+1 Recommend
1 collections
      • Record: found
      • Abstract: found
      • Article: found

      Low Catalase Activity in Rats with Ureteral Ligation: Relation to Lipid Peroxidation

      Read this article at

          There is no author summary for this article yet. Authors can add summaries to their articles on ScienceOpen to make them more accessible to a non-specialist audience.


          Progression of some renal diseases is characterized by generation of reactive oxygen metabolites that are also involved in the pathophysiology of obstructive nephropathy. Catalase activity and lipid peroxidation were investigated in rats with unilaterally (UUL) and bilaterally ligated ureters (BUL). Forty-eight hours after ligation, the animals were sacrificed, and enzyme activity as well as the malondialdehyde (MDA) concentration were measured in the plasma, kidneys and livers. The activity of catalase was significantly reduced in the plasma of the BUL rats and in the kidneys of both investigated groups. In the liver, catalase activity was decreased only in the BUL group. The MDA concentration in the plasma and kidneys of the BUL rats was significantly increased while in the liver it remained unchanged. These results suggest that lipid peroxidation in the induced uremic state could be responsible for catalase inactivation.

          Related collections

          Author and article information

          Nephron Exp Nephrol
          Cardiorenal Medicine
          S. Karger AG
          February 1998
          04 February 1998
          : 6
          : 1
          : 74-77
          a Institute of Biochemistry, Faculty of Medicine, and b Institute of Nephrology and Hemodialysis, Clinical Center, Niš, Yugoslavia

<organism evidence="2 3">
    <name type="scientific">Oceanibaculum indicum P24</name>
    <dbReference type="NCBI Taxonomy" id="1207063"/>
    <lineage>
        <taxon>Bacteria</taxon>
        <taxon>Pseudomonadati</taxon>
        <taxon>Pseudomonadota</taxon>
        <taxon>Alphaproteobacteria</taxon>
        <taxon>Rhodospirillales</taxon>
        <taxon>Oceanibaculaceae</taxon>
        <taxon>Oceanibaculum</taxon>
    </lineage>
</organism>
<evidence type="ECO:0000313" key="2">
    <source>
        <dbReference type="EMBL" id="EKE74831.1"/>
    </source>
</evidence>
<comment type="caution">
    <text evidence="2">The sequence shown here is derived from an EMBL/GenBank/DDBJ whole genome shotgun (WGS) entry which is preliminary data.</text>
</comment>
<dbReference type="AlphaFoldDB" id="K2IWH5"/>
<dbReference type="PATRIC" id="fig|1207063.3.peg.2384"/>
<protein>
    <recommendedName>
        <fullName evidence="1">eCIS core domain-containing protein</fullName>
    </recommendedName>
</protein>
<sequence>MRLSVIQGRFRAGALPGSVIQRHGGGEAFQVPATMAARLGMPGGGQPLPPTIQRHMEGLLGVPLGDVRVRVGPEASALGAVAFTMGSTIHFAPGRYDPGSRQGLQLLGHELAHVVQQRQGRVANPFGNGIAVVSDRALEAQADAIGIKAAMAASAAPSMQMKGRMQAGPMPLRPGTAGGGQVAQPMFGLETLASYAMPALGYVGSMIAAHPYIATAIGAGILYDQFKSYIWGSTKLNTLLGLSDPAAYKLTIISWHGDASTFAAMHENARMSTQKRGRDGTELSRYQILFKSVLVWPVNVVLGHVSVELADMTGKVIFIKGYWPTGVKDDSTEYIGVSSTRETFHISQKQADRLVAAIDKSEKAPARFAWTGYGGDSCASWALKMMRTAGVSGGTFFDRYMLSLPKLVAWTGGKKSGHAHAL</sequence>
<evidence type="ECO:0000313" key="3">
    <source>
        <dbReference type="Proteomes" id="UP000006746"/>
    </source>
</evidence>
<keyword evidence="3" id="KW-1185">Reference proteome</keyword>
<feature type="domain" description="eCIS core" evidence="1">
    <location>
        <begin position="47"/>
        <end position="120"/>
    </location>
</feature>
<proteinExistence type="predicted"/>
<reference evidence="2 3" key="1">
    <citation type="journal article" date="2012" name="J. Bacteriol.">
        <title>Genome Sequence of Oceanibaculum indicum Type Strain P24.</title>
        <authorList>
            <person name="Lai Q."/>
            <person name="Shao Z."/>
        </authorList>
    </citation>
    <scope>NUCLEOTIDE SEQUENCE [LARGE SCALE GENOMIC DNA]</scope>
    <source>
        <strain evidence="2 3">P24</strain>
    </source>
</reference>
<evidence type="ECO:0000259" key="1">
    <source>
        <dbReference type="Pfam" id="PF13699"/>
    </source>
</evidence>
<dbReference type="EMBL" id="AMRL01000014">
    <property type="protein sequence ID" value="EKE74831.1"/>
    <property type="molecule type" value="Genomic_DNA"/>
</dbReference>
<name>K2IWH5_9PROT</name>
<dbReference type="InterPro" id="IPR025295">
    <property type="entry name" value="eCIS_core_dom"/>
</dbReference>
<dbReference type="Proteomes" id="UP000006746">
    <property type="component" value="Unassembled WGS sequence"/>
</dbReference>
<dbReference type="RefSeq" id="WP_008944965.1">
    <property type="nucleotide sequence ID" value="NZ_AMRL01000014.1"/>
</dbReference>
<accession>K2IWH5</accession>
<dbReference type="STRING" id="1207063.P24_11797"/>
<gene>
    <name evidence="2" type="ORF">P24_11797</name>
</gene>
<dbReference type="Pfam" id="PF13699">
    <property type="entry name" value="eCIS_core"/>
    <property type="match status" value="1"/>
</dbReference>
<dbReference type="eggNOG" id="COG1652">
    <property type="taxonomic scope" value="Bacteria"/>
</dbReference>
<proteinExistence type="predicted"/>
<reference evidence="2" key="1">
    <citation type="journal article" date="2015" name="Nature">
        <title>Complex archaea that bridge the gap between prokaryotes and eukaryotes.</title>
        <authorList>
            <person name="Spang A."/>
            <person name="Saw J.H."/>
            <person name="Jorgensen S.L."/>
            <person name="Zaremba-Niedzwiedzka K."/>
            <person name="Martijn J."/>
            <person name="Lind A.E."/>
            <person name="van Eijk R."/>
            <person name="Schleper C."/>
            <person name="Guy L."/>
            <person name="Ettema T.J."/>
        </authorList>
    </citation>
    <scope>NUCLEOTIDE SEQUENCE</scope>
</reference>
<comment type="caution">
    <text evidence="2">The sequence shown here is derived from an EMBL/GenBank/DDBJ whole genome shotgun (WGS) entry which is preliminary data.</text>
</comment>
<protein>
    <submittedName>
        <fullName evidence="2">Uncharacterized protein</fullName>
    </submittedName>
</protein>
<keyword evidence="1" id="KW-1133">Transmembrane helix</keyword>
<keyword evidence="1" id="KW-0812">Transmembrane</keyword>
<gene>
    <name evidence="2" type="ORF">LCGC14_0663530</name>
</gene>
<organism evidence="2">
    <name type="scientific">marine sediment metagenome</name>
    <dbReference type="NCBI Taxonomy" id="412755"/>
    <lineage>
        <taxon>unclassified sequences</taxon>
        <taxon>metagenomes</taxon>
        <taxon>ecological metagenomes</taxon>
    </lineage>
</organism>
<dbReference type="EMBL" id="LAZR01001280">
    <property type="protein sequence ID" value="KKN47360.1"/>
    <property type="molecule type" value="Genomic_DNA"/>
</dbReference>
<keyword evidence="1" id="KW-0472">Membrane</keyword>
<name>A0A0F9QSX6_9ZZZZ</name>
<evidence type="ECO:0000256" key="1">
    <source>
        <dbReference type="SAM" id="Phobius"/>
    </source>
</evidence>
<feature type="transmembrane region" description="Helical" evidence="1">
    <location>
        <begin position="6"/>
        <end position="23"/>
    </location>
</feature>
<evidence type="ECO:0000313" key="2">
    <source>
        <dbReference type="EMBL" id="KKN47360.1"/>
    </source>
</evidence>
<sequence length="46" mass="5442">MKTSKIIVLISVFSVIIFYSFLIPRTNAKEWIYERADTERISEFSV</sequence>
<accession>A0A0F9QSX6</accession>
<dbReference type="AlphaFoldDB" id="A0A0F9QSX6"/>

20507 Exp Nephrol 1998;6:74–77
          © 1998 S. Karger AG, Basel

          Copyright: All rights reserved. No part of this publication may be translated into other languages, reproduced or utilized in any form or by any means, electronic or mechanical, including photocopying, recording, microcopying, or by any information storage and retrieval system, without permission in writing from the publisher. Drug Dosage: The authors and the publisher have exerted every effort to ensure that drug selection and dosage set forth in this text are in accord with current recommendations and practice at the time of publication. However, in view of ongoing research, changes in government regulations, and the constant flow of information relating to drug therapy and drug reactions, the reader is urged to check the package insert for each drug for any changes in indications and dosage and for added warnings and precautions. This is particularly important when the recommended agent is a new and/or infrequently employed drug. Disclaimer: The statements, opinions and data contained in this publication are solely those of the individual authors and contributors and not of the publishers and the editor(s). The appearance of advertisements or/and product references in the publication is not a warranty, endorsement, or approval of the products or services advertised or of their effectiveness, quality or safety. The publisher and the editor(s) disclaim responsibility for any injury to persons or property resulting from any ideas, methods, instructions or products referred to in the content or advertisements.

          Page count
          Tables: 4, References: 12, Pages: 4
          Self URI (application/pdf):
          Brief Communication

          Cardiovascular Medicine, Nephrology

          Catalase activity, Ureteral ligation, Lipid peroxidation


          Comment on this article